Why Investing In Yourself Is Always A Good Idea

As I see it, life is short, and there will never be anyone closer to you than yourself. For these two reasons, I am always a big proponent of investing in yourself: time, money, other resources, you name it. If it makes you happy long term, it is probably worthwhile.

In recovery in particular it is important to give yourself a chance to try new things. Whether that's counselling, fencing or intuitive painting, chances are that without an investment of either time or money, and most likely both, you won't be seeing the change you desire anytime soon. After all, as the saying goes, we need to do things differently in order to see different results. 

Everything is easiest, of course, when money is more or less freely available to pursue your interests and hire supports, but even when it isn't, there are things you can do for yourself that are mostly free, like taking a conscious break, going to bed early or getting up earlier, making regular snacks a priority and keeping in mind that everyone who is trying to sell you something is profiting off your self-doubt one way or another. 

Spending money intentionally revolves around asking yourself what makes you happiest and then arranging your finances to fund as much of it as possible - in the order of priority that you assigned. 

In fact, this is precisely why I encourage all my clients to self-schedule their appointments in a way that makes sense to them - to their recovery, their state of mind, their finances. I am well aware that enlisting the support of a counsellor or coach is a big investment, and I want that investment to be as intentional as possible, because I believe that the more motivated someone is to be in a session with me, the better the results of our work together.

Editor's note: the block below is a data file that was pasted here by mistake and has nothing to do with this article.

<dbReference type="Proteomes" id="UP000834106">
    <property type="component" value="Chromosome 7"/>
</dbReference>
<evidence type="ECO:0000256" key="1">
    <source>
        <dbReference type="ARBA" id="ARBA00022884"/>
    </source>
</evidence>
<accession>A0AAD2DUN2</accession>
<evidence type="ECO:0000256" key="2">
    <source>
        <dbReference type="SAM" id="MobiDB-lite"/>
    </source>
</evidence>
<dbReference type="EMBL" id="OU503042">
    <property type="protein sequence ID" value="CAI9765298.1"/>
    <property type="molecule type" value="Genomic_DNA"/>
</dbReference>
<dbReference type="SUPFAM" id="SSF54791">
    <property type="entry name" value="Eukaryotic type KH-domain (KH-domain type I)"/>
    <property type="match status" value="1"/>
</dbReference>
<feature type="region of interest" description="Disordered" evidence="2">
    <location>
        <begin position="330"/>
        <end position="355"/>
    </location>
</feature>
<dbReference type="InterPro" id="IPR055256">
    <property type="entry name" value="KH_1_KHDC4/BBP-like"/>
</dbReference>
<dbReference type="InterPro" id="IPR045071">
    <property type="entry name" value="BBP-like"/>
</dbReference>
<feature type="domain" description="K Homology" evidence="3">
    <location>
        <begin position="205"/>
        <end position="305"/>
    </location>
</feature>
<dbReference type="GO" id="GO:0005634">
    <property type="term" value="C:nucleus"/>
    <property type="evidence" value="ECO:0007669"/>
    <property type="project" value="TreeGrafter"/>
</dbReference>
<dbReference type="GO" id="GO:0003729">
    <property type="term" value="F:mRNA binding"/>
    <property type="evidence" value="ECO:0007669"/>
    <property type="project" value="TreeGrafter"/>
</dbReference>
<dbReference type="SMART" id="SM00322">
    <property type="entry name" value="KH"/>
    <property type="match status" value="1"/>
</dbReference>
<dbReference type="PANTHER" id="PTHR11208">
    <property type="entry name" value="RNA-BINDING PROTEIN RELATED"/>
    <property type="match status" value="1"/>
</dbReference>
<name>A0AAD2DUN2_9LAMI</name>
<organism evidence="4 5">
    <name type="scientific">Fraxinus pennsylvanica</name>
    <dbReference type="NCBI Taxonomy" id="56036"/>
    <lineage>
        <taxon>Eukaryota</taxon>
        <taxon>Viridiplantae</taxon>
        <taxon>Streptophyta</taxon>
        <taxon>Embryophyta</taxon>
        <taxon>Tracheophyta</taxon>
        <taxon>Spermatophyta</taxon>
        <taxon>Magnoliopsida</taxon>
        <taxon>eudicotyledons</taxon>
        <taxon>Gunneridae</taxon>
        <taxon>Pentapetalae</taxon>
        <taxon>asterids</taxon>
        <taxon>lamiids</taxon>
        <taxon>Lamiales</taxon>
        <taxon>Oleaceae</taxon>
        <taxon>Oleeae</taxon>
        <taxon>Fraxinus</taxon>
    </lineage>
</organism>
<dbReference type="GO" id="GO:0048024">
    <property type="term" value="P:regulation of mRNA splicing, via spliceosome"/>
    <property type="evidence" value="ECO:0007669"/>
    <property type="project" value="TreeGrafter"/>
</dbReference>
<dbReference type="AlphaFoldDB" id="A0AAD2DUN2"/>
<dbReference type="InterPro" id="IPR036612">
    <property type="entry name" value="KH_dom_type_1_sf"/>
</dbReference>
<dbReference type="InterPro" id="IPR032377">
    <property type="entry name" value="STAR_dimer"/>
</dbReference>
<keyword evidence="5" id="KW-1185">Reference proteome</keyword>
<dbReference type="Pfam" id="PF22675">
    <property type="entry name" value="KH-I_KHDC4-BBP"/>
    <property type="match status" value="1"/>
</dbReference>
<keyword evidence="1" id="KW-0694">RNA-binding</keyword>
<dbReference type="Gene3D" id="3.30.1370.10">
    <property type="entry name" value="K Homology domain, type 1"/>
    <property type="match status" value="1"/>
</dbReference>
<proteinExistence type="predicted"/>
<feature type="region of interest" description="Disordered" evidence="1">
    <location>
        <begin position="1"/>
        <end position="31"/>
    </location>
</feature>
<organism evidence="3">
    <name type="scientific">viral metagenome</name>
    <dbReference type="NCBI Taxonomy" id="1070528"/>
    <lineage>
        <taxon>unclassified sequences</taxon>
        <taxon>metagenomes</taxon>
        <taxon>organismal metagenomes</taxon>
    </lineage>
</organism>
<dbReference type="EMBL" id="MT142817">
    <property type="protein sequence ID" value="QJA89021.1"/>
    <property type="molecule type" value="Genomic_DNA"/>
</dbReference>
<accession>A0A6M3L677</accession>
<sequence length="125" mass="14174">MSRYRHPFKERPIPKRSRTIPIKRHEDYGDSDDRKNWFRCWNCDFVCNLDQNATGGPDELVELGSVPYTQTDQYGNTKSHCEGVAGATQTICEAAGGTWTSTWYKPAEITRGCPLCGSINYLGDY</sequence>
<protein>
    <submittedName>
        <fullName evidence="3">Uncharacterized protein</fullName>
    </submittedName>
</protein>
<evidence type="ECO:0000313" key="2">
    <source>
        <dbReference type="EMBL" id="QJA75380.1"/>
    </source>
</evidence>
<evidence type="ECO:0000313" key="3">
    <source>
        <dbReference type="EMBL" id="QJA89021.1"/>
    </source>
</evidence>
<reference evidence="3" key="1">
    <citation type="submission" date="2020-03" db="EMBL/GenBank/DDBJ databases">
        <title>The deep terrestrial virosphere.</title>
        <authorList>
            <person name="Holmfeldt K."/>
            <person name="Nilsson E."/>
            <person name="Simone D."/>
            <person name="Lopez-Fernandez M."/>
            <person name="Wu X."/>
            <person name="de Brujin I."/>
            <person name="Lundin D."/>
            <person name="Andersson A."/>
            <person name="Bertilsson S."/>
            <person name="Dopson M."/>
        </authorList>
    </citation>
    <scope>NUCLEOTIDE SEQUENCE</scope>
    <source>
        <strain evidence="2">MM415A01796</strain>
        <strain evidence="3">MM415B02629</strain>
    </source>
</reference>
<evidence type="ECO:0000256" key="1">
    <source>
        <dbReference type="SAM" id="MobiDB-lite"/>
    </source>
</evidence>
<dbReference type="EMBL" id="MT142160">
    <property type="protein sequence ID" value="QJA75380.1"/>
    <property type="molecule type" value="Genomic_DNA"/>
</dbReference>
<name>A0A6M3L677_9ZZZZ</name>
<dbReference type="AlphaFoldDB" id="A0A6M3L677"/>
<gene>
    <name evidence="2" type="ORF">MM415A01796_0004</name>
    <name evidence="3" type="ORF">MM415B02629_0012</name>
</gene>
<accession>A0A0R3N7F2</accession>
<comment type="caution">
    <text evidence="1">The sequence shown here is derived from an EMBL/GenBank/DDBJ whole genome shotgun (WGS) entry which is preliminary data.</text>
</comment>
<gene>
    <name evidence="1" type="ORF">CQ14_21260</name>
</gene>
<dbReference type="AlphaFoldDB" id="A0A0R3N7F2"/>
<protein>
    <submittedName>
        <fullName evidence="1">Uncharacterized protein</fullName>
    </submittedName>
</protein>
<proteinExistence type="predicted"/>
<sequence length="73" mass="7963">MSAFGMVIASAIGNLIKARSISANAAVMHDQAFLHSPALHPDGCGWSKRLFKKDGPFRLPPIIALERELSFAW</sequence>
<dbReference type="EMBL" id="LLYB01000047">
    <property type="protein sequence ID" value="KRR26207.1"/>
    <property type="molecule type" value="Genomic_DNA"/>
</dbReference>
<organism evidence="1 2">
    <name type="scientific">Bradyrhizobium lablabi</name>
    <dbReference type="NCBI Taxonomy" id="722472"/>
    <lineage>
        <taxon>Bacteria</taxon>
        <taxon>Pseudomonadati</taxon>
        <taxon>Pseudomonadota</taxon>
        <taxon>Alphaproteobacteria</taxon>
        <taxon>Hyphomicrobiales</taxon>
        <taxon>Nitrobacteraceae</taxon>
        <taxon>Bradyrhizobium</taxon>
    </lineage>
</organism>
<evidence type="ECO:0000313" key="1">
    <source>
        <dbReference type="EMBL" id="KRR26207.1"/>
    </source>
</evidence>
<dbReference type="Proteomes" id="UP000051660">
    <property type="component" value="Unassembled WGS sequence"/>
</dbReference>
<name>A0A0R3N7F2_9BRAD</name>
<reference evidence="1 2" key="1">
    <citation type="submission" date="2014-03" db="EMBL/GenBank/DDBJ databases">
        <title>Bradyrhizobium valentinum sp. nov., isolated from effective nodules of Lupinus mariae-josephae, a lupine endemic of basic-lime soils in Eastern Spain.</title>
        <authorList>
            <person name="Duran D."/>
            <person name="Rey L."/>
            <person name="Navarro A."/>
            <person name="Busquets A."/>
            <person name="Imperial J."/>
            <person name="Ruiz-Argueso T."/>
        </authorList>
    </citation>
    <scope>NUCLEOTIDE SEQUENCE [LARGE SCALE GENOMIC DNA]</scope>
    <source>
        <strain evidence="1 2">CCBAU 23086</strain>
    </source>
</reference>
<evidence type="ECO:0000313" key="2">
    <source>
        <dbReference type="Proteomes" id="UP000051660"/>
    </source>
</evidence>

The good news is that often, in the early stages of recovery, funds will free up that in the past would have been spent on engaging in unhelpful behaviours. Have you ever tallied up what your unhelpful behaviours cost you in an average week, month or year?

If you were to invest that same money in yourself in a way that would help you be happy long-term, how would you spend it? What would you save for?

Personally, I find that spending money on education, travel and self-development satisfy me the most long-term. Food, of course, is high on my list of priorities, too, as I now recognize it as a crucial factor in my overall wellbeing. In its absence, I get hangry, and, in reverse, food I enjoy eating generally puts me in a good mood. 

So, depending on where you are currently at in your recovery journey (start, middle, or finish), what would it take to maximize your resources? 

And what skills do you already have that you could monetize, specifically with the purpose of spending the money on something that helps you grow as a person? 

As per usual, I hope this was helpful, and if you're interested in finding out more about how I work, feel free to book yourself in for a free intro chat during my Open Office Hours. Iā€™m looking forward to hearing from you!